This week, Human Rights First was out front and in action protecting human rights and human rights defenders around the globe. We condemned the conviction of 2020 Roger Baldwin Award-Winner Albert Ho for his role leading the 2019 pro-democracy protests in Hong Kong, and spotlighted ongoing human rights abuses in Bahrain. At home, we pressed the Biden administration to uphold its commitments to refugees and to international accountability. We also announced our Innovation Lab’s new web pages. Seven advocates, including the recipient of Human Rights First’s 2020 Roger Baldwin Medal of LibertyAlbert Ho, were convicted April 1 for their involvement in a 2019 pro-democracy march in Hong Kong.
Human Rights First raised alarm about the conviction of these veteran pro-democracy figures.
“Albert Ho is known across the region for his peaceful human rights work,” said Senior Advisor Brian Dooley. “These are politically motivated charges against people working for democracy and human rights. They should be dropped.”
Hong Kong government’s proposal to curb public access to the companies registry is raising eyebrows amid concerns over the freedom of information and corporate transparency. @EmilyLauWH, a former lawmaker from the Democratic Party, analyses the implications.
Honkkong national security law, opposed by pro-democracy protesters is bone of contention.Japan expresses concerns to China about territorial waters, Hong Kong, Uighur situation. Hong Kong people are ‘distressed’ and ‘disillusioned,’ says pro-democracy ex-lawmaker.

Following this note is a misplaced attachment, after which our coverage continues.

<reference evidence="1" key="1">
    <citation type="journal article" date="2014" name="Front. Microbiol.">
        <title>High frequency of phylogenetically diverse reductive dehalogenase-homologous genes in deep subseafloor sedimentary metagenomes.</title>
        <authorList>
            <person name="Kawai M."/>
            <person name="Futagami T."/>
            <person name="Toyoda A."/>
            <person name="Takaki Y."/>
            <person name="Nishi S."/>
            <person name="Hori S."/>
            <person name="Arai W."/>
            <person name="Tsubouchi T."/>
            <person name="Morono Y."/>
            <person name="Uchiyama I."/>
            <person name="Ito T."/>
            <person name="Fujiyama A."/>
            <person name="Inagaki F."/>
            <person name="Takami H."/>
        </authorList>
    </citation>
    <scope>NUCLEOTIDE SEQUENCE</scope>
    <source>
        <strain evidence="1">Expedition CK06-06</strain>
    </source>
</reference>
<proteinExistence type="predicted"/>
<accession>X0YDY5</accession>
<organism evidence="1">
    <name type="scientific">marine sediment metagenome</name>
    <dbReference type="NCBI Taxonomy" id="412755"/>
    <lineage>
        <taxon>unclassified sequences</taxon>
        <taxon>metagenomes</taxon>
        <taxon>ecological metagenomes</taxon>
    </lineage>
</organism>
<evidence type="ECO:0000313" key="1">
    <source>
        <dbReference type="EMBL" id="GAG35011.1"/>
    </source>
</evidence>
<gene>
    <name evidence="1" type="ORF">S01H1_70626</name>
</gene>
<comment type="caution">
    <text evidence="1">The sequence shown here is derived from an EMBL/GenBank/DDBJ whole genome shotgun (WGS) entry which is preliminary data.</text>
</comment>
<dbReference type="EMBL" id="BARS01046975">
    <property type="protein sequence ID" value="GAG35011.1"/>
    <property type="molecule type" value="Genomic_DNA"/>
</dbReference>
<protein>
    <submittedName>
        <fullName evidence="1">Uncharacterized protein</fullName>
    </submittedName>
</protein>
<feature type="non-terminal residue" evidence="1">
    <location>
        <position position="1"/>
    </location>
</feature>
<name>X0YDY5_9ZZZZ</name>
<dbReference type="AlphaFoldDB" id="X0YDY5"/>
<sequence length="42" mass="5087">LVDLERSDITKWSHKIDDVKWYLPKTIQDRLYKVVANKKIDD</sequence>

China’s crackdown in Hong Kong has become a point of bitter diplomatic contention between Beijing and London, which ceded the former colonial territory in 1997.
Britain has accused China of tearing up its promise to maintain key liberties in Hong Kong for 50 years after the handover.
China said earlier this year it will not recognise the British National (Overseas) passport for Hong Kongers because of a new visa scheme introduced in January offering a pathway to full UK citizenship for those who want to leave the territory.
Beijing and London have in recent weeks also disagreed over Chinese sanctions against four UK entities and nine individuals including lawmakers that have spoken out in defence of China’s Uyghur Muslim minority.
The state of human rights and freedoms enjoyed in Hong Kong deteriorated under the ill-defined national security law last year, according to rights group Amnesty International Hong Kong.
“The rights to freedom of expression, peaceful assembly and association, among other human rights, were greatly stifled in Hong Kong in 2020,” its annual human rights report released on Wednesday read.